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269,544
Interior Point Methods in Semidefinite Programming with Applications to Combinatorial Optimization
 SIAM Journal on Optimization
, 1993
"... We study the semidefinite programming problem (SDP), i.e the problem of optimization of a linear function of a symmetric matrix subject to linear equality constraints and the additional condition that the matrix be positive semidefinite. First we review the classical cone duality as specialized to S ..."
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Cited by 557 (12 self)
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and maximum stable set problems in perfect graphs, the maximum k partite subgraph problem in graphs, and va...
The strong perfect graph theorem
 ANNALS OF MATHEMATICS
, 2006
"... A graph G is perfect if for every induced subgraph H, the chromatic number of H equals the size of the largest complete subgraph of H, and G is Berge if no induced subgraph of G is an odd cycle of length at least five or the complement of one. The “strong perfect graph conjecture” (Berge, 1961) asse ..."
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Cited by 287 (21 self)
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A graph G is perfect if for every induced subgraph H, the chromatic number of H equals the size of the largest complete subgraph of H, and G is Berge if no induced subgraph of G is an odd cycle of length at least five or the complement of one. The “strong perfect graph conjecture” (Berge, 1961
Community detection in graphs
, 2009
"... The modern science of networks has brought significant advances to our understanding of complex systems. One of the most relevant features of graphs representing real systems is community structure, or clustering, i. e. the organization of vertices in clusters, with many edges joining vertices of th ..."
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Cited by 801 (1 self)
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The modern science of networks has brought significant advances to our understanding of complex systems. One of the most relevant features of graphs representing real systems is community structure, or clustering, i. e. the organization of vertices in clusters, with many edges joining vertices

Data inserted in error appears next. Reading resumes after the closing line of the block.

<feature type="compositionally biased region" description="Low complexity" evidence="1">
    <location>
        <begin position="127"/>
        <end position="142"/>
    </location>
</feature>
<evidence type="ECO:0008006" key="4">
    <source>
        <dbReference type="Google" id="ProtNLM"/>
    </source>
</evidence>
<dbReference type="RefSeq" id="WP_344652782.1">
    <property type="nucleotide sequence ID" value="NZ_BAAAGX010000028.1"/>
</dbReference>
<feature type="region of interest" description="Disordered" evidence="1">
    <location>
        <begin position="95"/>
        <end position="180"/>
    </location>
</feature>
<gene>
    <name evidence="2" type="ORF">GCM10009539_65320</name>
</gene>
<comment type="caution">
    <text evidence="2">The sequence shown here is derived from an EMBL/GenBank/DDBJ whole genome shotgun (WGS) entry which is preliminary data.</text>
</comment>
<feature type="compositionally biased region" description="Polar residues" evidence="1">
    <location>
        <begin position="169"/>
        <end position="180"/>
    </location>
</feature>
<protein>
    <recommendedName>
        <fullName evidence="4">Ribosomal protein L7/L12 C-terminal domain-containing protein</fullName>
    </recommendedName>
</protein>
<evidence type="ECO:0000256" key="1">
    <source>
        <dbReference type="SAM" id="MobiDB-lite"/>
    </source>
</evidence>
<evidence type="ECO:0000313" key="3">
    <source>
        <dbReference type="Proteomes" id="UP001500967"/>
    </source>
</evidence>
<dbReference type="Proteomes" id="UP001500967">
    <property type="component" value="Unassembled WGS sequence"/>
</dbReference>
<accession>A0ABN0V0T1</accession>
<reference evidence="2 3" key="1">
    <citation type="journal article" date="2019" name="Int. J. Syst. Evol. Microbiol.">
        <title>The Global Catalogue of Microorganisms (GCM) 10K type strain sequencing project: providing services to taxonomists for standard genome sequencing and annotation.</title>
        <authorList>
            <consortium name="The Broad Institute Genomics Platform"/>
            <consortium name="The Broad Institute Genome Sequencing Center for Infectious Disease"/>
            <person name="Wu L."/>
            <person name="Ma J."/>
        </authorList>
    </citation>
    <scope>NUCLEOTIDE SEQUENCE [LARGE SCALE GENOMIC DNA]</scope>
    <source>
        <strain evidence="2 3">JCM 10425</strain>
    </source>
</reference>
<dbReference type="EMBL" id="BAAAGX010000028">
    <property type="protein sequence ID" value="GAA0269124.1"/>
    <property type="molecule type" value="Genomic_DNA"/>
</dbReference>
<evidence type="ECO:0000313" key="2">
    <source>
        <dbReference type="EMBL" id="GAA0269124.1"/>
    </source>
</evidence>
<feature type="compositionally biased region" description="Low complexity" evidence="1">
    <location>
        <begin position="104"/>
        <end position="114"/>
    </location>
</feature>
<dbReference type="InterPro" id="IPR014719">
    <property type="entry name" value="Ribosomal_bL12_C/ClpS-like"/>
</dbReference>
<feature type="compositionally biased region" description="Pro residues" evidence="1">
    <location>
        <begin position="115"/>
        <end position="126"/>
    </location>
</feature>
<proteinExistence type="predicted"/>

Factor Graphs and the SumProduct Algorithm
 IEEE TRANSACTIONS ON INFORMATION THEORY
, 1998
"... A factor graph is a bipartite graph that expresses how a "global" function of many variables factors into a product of "local" functions. Factor graphs subsume many other graphical models including Bayesian networks, Markov random fields, and Tanner graphs. Following one simple c ..."
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Cited by 1787 (72 self)
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A factor graph is a bipartite graph that expresses how a "global" function of many variables factors into a product of "local" functions. Factor graphs subsume many other graphical models including Bayesian networks, Markov random fields, and Tanner graphs. Following one simple
Graphbased algorithms for Boolean function manipulation
 IEEE TRANSACTIONS ON COMPUTERS
, 1986
"... In this paper we present a new data structure for representing Boolean functions and an associated set of manipulation algorithms. Functions are represented by directed, acyclic graphs in a manner similar to the representations introduced by Lee [1] and Akers [2], but with further restrictions on th ..."
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Cited by 3499 (47 self)